Woman with hearing loss wearing hearing aids having fun with her friends in the park.

If you’re not very wealthy, a car isn’t really an impulse purchase. Which means you will probably do a lot of research ahead of time. You have a good look at things such as gas mileage, overall price, and customer reviews. Google is your best friend right now. It makes sense to do this amount of research. For most people who aren’t wealthy, it will take a while to pay off the thousands of dollars you’re about to spend. So you want to make certain your investment is well spent.

You’ll be thinking about how your purchase best suits your lifestyle and also practical things like safety, gas mileage, etc. Is there a particular style of vehicle you really enjoy? Do you need a lot of room to carry supplies around? How much pep do you want to feel when you push down that accelerator?

So you should have a close look at all of your possibilities and make some informed decisions so that you can get the most from your investment. And that’s the same attitude you should take when choosing your hearing aids. They’re still an investment although they cost a lot less than a new car. Determining which device will best fit your lifestyle and which device works best in general, is the best way to get the most from your investment.

Hearing aid benefits

In exactly the same way that you can talk about the benefits of a car in a very general way, you can also discuss the benefits of hearing aids in a similarly broad way. Hearing aids are pretty great!

Yes, they help your hearing, but for most people, the advantages are more tangible than that. With a set of hearing aids, you can remain connected to the people in your life. You’ll have an easier time chatting with the clerk at the pharmacy, listening to a tale about dinosaurs at the dinner table with your grandkids, and engaging in conversations with friends.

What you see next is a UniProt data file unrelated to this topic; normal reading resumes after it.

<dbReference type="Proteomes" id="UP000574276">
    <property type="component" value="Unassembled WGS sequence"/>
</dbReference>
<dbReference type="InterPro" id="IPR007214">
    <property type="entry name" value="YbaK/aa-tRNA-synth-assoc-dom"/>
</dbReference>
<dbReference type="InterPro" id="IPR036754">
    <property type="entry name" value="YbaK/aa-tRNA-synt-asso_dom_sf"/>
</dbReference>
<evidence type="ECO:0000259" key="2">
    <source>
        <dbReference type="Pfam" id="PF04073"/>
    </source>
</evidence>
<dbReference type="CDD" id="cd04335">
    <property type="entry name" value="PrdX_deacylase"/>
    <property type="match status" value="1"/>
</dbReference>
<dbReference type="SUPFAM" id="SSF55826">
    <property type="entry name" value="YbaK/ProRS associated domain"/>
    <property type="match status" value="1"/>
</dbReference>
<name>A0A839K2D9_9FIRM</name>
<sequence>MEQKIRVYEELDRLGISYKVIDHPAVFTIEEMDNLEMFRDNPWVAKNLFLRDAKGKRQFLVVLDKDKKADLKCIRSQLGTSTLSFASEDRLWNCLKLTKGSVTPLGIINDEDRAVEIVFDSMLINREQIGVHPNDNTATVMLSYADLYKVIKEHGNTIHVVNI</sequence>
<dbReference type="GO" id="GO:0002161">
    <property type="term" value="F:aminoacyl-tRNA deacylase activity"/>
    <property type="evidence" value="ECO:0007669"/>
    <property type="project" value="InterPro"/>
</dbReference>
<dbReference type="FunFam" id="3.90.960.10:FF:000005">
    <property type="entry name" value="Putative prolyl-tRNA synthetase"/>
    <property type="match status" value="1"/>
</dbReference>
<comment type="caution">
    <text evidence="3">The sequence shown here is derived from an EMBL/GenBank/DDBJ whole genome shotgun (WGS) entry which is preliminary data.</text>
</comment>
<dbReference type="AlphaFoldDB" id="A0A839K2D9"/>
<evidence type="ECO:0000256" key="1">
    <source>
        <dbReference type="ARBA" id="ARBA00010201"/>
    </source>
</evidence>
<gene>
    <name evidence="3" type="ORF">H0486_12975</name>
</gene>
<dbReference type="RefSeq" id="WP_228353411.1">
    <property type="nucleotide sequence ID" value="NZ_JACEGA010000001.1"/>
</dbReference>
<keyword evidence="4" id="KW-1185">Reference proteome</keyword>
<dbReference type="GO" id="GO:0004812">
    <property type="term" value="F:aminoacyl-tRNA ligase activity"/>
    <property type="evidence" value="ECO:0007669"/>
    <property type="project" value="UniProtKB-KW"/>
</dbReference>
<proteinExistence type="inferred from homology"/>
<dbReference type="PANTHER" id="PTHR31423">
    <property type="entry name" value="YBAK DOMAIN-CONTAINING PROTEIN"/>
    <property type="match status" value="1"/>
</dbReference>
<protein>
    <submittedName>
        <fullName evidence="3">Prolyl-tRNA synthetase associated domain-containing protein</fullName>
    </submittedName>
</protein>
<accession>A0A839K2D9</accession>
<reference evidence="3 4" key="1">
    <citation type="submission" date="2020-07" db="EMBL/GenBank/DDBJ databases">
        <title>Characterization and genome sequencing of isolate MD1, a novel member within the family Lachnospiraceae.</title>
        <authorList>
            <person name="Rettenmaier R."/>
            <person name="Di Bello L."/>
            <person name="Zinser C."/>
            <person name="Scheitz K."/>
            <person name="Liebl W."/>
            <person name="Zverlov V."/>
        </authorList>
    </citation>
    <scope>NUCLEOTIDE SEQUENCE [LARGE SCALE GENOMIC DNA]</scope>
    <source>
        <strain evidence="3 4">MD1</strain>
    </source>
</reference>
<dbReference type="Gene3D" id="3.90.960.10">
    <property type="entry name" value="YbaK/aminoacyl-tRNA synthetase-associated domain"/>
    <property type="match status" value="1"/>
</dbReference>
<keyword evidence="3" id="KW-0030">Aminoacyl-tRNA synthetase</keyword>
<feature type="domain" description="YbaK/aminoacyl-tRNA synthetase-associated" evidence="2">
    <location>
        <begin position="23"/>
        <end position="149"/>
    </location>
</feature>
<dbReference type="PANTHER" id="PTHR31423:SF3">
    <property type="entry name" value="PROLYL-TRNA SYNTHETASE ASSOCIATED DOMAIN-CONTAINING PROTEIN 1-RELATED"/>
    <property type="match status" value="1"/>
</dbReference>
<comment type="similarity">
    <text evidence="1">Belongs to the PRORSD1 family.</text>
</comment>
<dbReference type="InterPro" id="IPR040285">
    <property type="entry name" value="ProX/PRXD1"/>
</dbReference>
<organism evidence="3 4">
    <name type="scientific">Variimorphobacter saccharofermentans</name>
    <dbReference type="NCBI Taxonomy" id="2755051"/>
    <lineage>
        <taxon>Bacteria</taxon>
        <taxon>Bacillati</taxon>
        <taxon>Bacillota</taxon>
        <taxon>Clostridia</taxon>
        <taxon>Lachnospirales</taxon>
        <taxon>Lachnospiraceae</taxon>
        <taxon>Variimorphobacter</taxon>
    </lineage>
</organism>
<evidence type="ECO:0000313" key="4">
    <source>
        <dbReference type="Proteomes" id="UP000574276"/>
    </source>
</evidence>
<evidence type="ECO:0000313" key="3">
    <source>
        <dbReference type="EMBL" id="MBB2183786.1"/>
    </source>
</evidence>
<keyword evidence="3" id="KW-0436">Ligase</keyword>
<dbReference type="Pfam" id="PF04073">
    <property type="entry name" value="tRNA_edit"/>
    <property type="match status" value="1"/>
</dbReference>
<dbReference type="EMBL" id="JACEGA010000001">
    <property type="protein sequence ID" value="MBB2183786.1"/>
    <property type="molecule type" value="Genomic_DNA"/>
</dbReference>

It’s only logical that you would want to make your hearing aids last as long as possible given all of the benefits. You want to keep those benefits coming!

Are higher quality hearing aids always more expensive?

Some individuals might assume that they can only get a quality hearing aid if they get the most expensive device.

Hearing aids are definitely an investment. Here are a couple of reasons why some hearing aids can be expensive:

  • Hearing aids are designed to include very advanced technologies, and they need to make those technologies as tiny as possible. So the package you’re paying for is very technologically potent.
  • Hearing aids are also made to last for a long time. If you take good care of them this is particularly true.

But the most costly model won’t automatically be your best fit or work the best. How profound your hearing loss is and, obviously, what you can afford are a couple of the factors to consider. Do some hearing aids last longer than others? Sure! But that isn’t always dictated by how costly the device was in the first place.

In order to keep your hearing aids in tip-top working condition, as with any other investment, they will call for routine care and maintenance. What’s more, your hearing aids will have to be calibrated to your ears and calibrated for your specific level of hearing loss.

Get the appropriate hearing aids for your hearing loss

What choices do you have? When it comes to hearing aids, you’ll have several different styles and kinds to pick from. We can help you identify which hearing aids will be best for your hearing requirements. Here are the choices you will have to choose from:

  • Completely-in-the-Canal Hearing Aids (CIC): For people who want their hearing aids to be discrete and also provide high-quality sound, these hearing aids will be the best choice. But with this kind of hearing aid, battery life, and overall longevity tends to be shorter. And some of the most state-of-the-art functions tend to be missing due to their smaller size.